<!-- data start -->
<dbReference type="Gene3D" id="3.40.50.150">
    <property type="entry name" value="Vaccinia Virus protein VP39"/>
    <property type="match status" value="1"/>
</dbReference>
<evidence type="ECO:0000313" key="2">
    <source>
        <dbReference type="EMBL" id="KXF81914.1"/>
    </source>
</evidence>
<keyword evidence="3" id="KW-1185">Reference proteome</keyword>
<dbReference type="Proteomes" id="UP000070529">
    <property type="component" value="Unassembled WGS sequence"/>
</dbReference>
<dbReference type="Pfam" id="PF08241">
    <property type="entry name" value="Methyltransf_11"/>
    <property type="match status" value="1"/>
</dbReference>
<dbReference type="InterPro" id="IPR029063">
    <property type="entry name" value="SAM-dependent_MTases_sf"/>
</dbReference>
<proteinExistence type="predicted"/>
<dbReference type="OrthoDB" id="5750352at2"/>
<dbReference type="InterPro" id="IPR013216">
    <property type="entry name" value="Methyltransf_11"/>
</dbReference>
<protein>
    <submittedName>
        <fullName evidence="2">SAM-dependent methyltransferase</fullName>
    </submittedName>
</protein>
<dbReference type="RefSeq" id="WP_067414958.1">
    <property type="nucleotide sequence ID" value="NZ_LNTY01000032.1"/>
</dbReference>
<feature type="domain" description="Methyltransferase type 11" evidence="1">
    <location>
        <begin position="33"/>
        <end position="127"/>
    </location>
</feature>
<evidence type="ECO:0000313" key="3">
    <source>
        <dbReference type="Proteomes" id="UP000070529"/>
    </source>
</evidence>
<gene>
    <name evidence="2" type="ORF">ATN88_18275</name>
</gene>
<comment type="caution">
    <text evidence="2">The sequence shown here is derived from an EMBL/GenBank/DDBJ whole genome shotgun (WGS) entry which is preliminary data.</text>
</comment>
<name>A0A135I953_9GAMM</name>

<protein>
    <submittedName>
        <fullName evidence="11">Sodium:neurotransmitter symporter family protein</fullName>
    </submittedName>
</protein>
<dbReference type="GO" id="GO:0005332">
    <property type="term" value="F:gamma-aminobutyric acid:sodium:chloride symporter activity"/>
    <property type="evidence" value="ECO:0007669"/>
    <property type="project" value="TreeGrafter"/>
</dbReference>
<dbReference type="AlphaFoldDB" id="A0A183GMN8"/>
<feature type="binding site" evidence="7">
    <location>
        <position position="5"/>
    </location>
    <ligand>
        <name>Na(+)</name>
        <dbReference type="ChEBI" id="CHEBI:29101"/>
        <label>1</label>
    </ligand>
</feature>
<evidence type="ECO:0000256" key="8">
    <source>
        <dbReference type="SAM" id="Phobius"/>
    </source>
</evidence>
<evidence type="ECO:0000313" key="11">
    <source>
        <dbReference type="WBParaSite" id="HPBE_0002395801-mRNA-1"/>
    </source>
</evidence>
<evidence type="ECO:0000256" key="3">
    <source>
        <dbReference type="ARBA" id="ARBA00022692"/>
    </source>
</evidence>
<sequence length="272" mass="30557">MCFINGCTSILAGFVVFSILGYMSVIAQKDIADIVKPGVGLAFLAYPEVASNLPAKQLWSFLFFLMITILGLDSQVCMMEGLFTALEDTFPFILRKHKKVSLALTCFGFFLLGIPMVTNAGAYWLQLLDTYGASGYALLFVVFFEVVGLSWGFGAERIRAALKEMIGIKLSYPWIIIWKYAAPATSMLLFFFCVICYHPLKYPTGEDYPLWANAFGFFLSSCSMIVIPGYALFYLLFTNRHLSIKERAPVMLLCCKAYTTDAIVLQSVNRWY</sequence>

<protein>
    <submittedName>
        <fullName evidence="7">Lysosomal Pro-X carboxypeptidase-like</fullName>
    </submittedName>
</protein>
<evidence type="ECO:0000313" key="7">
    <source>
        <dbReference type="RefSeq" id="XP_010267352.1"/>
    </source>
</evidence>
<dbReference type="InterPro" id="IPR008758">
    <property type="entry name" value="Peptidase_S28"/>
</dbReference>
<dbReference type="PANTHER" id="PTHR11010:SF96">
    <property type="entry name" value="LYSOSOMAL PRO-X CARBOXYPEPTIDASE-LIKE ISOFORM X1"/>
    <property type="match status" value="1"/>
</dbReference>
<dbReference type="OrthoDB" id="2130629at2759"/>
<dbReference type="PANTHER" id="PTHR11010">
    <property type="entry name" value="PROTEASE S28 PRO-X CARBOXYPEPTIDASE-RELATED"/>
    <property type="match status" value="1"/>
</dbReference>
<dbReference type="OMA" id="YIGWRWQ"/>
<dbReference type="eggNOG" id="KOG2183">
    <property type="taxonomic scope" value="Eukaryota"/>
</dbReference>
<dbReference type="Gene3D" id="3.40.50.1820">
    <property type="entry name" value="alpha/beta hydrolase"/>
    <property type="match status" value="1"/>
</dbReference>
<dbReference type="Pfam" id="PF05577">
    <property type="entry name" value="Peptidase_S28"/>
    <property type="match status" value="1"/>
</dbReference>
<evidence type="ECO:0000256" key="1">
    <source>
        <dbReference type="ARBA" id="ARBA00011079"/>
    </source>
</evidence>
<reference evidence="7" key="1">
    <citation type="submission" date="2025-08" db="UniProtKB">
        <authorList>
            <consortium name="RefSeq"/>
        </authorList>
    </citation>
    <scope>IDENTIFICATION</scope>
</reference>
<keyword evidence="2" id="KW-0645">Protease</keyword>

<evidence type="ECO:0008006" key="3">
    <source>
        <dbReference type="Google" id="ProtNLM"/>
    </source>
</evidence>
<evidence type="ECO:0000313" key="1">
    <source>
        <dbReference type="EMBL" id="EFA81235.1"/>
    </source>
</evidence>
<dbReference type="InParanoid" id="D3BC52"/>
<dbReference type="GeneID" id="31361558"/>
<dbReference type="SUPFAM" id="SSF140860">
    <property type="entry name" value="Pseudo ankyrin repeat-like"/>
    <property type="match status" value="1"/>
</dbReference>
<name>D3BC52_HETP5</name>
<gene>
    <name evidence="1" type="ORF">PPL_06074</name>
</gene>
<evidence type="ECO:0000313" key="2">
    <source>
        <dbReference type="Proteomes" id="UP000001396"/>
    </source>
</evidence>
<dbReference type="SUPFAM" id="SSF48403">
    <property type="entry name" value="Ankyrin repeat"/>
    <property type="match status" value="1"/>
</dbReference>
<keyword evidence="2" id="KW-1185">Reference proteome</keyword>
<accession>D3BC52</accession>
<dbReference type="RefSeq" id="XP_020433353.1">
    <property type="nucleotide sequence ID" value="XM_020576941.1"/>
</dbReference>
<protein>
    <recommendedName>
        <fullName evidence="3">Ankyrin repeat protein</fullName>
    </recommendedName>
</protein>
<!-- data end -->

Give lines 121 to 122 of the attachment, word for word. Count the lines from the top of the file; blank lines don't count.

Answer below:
    <property type="match status" value="1"/>
</dbReference>